This case study has presented the development process of a distributed
control system in the factory automation domain. Such a system is charac-
terized by a variety of concurrent activities that need to be controlled and
The analysis of the problem emphasized a typical issue that affects
distributed systems, i.e. the consistency problem. The network introduces
unpredictable time delays in the communication between remote com-
ponents that prejudice the correct behaviour of the entire system.
Architecture model . The consistency issue has been addressed in the
design phase, where a centralized architecture for the plant simulator and a
server architecture for the control modules and the
supervisor station were chosen.
Distribution paradigm . Since the simulator's architecture is highly
structured and the fundamental components (tank and pump) are reusable
building blocks with well-defined interfaces, it has been judged appropriate
to expose these interfaces to remote clients according to the stub
Middleware technology . The resulting system is structured as a distri-
server system that builds on the Java RMI mechanism for
remote component communication.
Computer integrated manufacturing (CIM) systems build on large
client - server control architectures and factory-wide information systems.
They are created by integrating multi-vendor, heterogeneous and ad hoc
subsystems, and their development spans a relatively long period of time.
A manufacturing control system accomplishes the production process
without human assistance. Large, distributed control systems are difficult
to design and manage. The presence of multiple concurrent activities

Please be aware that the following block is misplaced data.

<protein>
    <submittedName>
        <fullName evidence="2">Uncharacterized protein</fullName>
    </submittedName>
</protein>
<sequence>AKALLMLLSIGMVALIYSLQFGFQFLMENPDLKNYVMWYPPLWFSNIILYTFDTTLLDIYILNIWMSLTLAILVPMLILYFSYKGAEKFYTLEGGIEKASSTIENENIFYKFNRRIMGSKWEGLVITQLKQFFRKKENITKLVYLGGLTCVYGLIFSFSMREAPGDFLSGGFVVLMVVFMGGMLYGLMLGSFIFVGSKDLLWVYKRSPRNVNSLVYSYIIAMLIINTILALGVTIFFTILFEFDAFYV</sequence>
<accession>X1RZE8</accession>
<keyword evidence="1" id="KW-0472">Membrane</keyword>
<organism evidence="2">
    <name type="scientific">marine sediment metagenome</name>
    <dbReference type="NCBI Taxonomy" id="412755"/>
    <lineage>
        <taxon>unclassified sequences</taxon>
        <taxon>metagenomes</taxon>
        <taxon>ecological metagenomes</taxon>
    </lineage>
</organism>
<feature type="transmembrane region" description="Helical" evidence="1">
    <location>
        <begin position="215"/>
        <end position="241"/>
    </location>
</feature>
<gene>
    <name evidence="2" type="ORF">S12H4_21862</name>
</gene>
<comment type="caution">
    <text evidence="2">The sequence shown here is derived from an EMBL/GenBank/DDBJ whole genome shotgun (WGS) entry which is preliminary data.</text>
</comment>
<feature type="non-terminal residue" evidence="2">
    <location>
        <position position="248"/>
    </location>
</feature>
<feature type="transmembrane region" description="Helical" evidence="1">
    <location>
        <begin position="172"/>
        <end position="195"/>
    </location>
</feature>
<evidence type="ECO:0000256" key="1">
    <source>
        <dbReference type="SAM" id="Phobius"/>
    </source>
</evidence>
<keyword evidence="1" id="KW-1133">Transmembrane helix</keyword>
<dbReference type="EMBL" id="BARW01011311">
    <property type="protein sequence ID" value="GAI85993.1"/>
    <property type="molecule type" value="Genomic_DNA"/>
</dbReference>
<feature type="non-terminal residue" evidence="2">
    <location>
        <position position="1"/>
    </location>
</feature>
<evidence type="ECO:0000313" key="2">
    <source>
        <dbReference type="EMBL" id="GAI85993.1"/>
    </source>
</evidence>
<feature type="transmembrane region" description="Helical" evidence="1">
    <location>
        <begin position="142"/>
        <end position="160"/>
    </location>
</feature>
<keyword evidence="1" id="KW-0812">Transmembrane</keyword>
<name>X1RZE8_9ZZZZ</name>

increases the difficulty further. The design of a control system must
enforce functional requirements and non-functional requirements (such
as optimum performance, high dependability, etc.).
Forces or tradeoffs
Optimum performance of the entire production system is achieved by
having a centralized controller that receives input data from the
manufacturing facilities, equipment and physical devices, maintains the
global state information, computes the global optimum and commands the
remote peripheries accordingly. However, centralized architectures are
highly sensitive to system failures, since the whole system depends on the
availability of the single decision-making component. Furthermore, the
design of centralized control systems tends to be hard and expensive as
the physical systems are by their nature geographically distributed: even
when technologically feasible, a centralized decision point might require
prohibitive hardware and software costs, especially for large systems. In
addition, centralized control problems have to be solved with ad hoc
techniques. Every new problem must be solved from scratch.